This graph shows the prices in a neighborhood in Amsterdam, a city that was well established even at the beginning of the seventeenth century. The graph shows that even though prices fluctuated from 1628 to 2008, real prices increased by only 100%, which may seem to be a lot, but for a period of almost four hundred years it’s only a 0.35% increase per year. As you can see in the graph, a few years before 2008 the real return was flat or even negative.

As with the Manhattan example before, I believe that real estate prices can overachieve only if the available residential area is limited, for example, as a result of topographic boundaries or other limitations on a city’s growth. For instance, a place where real estate prices have increased and exceeded the increase in stock prices is Singapore, which is a small island that has experienced an economic boom over the last few decades, as you can see in the table below.

Even in Hong Kong, which has geographic similarities to Singapore, the stock market has beaten the real estate market.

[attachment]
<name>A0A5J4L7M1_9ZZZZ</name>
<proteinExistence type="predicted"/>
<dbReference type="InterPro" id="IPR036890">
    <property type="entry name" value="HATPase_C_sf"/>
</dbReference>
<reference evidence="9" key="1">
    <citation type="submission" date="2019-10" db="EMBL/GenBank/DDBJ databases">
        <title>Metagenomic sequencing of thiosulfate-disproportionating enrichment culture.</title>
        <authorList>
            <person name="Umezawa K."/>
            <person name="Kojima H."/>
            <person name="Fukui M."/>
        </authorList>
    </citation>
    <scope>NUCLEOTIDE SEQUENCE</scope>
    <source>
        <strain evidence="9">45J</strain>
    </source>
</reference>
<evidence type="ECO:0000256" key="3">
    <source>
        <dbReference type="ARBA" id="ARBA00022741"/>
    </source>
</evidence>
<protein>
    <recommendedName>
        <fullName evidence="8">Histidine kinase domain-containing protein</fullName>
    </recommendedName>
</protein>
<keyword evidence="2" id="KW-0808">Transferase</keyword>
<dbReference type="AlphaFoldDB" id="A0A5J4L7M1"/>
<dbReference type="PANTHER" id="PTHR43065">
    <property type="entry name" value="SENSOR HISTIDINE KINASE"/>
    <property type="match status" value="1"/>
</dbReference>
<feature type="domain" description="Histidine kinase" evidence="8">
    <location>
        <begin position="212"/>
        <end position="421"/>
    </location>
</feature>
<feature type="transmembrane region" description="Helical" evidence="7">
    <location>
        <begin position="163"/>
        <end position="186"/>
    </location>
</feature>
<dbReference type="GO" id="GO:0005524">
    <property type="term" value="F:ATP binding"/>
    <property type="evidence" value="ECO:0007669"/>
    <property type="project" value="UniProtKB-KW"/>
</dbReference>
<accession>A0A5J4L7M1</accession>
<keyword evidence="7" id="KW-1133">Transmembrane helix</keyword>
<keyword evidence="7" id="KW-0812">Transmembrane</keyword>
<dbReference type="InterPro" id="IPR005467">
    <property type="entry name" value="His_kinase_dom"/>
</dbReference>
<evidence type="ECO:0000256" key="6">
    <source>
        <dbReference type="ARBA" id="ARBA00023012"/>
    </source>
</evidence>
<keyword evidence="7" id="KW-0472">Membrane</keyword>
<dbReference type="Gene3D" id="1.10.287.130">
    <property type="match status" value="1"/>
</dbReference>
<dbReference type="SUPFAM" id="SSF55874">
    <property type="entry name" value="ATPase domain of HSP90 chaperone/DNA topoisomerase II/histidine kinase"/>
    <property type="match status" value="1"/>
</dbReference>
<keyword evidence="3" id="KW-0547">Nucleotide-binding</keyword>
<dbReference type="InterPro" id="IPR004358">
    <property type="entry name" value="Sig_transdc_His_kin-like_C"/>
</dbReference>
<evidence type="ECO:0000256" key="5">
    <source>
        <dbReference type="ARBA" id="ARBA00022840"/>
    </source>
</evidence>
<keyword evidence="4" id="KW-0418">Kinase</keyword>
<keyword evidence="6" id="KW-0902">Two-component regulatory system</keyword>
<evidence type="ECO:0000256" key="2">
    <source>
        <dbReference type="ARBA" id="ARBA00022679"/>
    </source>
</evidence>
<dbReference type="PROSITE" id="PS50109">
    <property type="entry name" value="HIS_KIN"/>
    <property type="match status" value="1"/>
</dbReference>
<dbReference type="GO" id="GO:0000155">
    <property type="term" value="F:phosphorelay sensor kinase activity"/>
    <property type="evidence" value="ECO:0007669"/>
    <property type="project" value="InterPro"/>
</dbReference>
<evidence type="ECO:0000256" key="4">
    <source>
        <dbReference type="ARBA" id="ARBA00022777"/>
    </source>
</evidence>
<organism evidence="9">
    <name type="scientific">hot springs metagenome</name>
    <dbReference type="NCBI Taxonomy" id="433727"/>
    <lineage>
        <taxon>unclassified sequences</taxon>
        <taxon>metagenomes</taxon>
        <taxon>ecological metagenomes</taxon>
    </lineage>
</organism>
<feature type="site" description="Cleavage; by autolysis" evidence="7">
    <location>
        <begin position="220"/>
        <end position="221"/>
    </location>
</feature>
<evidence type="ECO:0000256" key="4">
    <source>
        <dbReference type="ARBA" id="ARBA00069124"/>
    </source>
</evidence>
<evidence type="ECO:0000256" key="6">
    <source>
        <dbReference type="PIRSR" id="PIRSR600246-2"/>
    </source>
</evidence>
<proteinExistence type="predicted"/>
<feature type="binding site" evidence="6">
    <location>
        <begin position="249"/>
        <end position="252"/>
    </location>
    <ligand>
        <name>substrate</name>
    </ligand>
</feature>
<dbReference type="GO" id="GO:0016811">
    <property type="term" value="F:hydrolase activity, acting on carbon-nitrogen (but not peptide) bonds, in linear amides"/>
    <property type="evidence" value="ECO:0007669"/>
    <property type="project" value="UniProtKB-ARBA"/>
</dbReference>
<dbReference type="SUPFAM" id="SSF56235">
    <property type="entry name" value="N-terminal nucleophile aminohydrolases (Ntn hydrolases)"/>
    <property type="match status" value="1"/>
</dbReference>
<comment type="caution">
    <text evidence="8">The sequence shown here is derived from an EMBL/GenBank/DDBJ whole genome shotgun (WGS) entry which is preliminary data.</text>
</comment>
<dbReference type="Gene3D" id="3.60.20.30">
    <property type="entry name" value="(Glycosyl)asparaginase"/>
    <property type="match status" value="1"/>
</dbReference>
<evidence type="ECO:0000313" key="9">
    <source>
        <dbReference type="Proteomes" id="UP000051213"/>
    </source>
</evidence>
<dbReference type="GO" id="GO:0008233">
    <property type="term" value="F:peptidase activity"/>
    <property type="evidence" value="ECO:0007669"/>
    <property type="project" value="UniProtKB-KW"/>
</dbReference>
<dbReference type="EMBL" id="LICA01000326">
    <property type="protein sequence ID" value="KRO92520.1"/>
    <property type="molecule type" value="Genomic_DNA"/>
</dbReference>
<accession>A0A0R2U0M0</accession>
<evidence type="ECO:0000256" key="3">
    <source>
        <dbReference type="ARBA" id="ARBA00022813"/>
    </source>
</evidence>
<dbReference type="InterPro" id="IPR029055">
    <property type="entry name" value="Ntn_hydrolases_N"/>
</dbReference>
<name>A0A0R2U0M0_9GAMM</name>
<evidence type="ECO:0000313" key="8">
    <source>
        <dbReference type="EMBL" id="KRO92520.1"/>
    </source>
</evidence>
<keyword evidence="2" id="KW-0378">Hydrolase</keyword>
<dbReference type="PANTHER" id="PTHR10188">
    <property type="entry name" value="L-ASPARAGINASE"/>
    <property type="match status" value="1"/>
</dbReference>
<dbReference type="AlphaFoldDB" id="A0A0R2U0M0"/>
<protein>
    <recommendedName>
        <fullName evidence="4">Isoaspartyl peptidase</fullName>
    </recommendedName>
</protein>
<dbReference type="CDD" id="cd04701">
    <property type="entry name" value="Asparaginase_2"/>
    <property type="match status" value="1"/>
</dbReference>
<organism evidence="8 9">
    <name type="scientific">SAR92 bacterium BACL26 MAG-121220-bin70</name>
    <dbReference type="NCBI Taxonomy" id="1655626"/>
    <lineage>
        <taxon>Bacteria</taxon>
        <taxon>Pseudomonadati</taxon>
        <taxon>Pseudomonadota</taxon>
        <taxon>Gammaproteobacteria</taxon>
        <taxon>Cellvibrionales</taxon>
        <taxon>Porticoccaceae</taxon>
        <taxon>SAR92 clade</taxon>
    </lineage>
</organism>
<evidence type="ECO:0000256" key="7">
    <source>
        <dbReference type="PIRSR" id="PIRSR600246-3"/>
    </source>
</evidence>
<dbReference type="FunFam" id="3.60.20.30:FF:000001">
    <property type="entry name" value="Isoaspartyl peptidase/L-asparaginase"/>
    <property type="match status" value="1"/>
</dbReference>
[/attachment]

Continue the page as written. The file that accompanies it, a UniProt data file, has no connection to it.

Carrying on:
Bottom Line

Empirically, buying stocks has been better than buying real estate over the last century. Theoretically and normatively, I think this trend will stay this way, as stocks are destined to gain more over long periods of time than real estate. I think that the primary problem with real estate is not even those mentioned above but rather that people tend to ignore the most important rule of financing—Diversify your portfolio.

By buying a house, you put all your cards in one city, in one neighborhood, in one house. Imagine that the city is in economic turmoil. Not only is your job at risk, but now your biggest asset has also depreciated dramatically. Just think about people living in Detroit a few years ago, working with Ford/GM and owning a house in the city. Stocks are a different ball game. You can buy ETF of stocks, you can put your money in indices of overseas economies, and you can even buy commodities or bonds and get a very wide exposure to the world economy.  So, before investing in real estate, just keep in mind that diversification will be much harder when all your eggs are in one basket and the risks can be very specific. Watch out.